I’ve never been one for rules, but in preparing to take on a new RCG contributor, I thought it might be a good time to articulate some of the informal rules that we seem to have developed on the site in order to bring together such an interesting crew (often with competing interests!) 🙂
But first… Let’s be clear that there are no formal rules. And I definitely enjoy watching contributors “break” the unwritten rules because they almost always get immediate (and rarely pleasant) feedback from the community.
Here are the only two “rules” that come to mind:
- If you are going to attack something… attack ideas, not people. (i.e. “your idea sucks”… not “you suck”)
- Avoid obvious self-promotion.
The first rule is just a modified version of a rule from my mother with regards to the way I needed to treat my little sisters… (I was allowed to say to them “you did a bad thing”… but never “you are a bad person”). It’s pretty simple advice that I inevitably regret when I forget to obey.
An interesting related piece of advice from my mother is that I was never allowed to say “no” to my younger sisters, but rather I always had to say “instead”, as in “instead of playing with that, here is a toy you’ll find interesting.” Combine those two bits of advice and you get the essence of good blogging: Passionate challenging of ideas while providing interesting solutions.
The second rule is much more art than science and I can’t blame new bloggers for crossing the line on this too often. Obvious self-promotion looks bad and is an real turn-off for most consumers. I’m a huge believer in treating my readers like they are intelligent and savvy enough to know that the typical professional is blogging in order to earn business. If the consumer likes your attitude and style, they will choose you when looking for an professional without the need to constantly prompt them. One of the reasons I put all the contact information for active contributors on the sidepanel is because I think it is classier if I do the promotion for the contributors than if they try to do it for themselves… 😉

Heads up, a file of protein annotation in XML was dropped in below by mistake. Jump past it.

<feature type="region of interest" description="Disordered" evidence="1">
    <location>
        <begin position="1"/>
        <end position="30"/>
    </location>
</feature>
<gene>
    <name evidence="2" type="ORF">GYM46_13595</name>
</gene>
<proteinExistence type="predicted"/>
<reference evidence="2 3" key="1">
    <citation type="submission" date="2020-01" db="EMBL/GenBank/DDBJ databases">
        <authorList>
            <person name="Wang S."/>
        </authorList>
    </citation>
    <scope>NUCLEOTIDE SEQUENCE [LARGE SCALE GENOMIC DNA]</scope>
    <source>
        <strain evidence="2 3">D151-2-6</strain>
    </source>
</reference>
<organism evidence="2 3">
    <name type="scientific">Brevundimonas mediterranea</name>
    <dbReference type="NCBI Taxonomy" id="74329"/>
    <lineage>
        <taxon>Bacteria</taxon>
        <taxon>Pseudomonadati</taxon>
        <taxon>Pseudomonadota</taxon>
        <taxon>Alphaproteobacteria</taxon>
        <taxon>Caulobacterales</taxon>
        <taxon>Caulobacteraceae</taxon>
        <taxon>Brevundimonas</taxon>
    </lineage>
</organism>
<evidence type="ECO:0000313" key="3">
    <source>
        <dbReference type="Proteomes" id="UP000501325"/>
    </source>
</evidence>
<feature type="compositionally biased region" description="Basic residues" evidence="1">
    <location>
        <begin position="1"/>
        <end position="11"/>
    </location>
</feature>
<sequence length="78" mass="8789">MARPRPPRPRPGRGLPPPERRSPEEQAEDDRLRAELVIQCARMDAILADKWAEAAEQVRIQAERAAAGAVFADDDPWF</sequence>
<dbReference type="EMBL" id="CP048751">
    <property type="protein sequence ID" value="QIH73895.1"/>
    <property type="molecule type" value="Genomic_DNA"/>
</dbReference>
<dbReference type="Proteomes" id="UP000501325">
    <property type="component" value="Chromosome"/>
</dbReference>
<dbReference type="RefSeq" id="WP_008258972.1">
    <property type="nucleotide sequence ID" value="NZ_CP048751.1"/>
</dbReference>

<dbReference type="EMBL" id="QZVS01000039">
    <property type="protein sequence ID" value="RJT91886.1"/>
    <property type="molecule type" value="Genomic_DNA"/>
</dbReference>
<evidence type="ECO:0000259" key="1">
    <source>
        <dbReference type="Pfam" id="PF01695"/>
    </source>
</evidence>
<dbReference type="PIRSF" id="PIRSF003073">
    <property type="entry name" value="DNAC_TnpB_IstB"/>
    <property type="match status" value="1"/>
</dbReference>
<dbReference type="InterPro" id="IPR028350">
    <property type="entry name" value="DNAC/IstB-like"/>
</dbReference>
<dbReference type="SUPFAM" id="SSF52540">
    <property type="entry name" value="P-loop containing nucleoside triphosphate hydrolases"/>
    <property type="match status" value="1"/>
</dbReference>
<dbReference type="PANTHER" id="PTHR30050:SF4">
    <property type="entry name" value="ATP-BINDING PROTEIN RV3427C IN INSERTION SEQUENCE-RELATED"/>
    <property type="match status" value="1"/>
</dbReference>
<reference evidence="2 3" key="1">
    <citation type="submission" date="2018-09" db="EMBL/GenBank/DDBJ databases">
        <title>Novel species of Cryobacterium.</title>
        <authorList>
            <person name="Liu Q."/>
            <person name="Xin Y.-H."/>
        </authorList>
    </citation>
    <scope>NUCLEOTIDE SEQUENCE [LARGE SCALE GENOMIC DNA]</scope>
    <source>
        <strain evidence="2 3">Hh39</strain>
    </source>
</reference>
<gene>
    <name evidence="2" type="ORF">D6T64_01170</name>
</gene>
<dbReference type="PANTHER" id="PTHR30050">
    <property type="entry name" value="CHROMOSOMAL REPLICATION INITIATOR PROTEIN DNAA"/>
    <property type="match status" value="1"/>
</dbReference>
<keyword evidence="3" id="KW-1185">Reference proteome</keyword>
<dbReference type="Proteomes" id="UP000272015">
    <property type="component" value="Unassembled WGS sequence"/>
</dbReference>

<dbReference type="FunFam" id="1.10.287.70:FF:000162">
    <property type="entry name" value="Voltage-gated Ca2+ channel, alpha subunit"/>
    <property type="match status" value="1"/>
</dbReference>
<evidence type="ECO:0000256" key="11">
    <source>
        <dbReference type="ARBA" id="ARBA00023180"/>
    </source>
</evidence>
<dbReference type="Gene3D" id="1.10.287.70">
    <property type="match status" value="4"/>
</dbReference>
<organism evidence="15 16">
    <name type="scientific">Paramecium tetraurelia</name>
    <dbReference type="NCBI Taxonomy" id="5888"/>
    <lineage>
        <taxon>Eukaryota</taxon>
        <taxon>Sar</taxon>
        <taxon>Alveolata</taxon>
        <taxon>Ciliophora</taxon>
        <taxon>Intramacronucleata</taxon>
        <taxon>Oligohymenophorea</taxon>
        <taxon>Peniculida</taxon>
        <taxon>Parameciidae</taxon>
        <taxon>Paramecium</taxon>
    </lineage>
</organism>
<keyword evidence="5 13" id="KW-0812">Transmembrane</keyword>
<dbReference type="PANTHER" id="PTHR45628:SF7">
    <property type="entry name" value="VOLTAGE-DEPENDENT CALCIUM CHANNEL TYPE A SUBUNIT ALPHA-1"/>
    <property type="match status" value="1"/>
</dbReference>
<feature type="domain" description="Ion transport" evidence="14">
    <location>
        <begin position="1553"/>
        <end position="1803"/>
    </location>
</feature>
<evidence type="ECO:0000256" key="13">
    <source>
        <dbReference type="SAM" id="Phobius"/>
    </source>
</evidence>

By the way, one trick I recommend for new real estate agents to help stay away from the self-promotion angle is to make sure there is always at least one link in their posts that references an idea of someone else. The link could be to a news article, but preferably it is another blog post. (A ton of credit for promoting this idea goes to Greg as I’m not sure I would have realized this advice was novel without his encouragement…)
Linking does two things: 1) It adds credibility to your post because it demonstrates that you’re knowledgeable and follow many different real estate discussions and 2) it ensures that you’re part of the larger “real estate” conversation on the web.
This seems like a great topic to turn back on the community. Are these two “rules” sufficient to run a community? Are there other “rules” I encourage/enforce without realizing it? I would definitely enjoy everyone’s feedback! (but remember to attack my ideas and not me or I’ll delete your comment! LOL!)
Rhonda reminded me of a third “rule” I advice to new bloggers. I also request that contributors DO NOT post the same article on their blogs. This has two purposes: 1) It helps ensure that the articles they are writing are relevant to the RCG audience and 2) the duplicate posts are extremely bad SEO for the contributor’s website (There’s a long history behind this as more than one RCG contributor has temporarily lost all Google traffic to their personal blog after republishing all their RCG articles… The search engines, and Google in particular, hate this duplicate content and end up temporarily banning the agent’s site).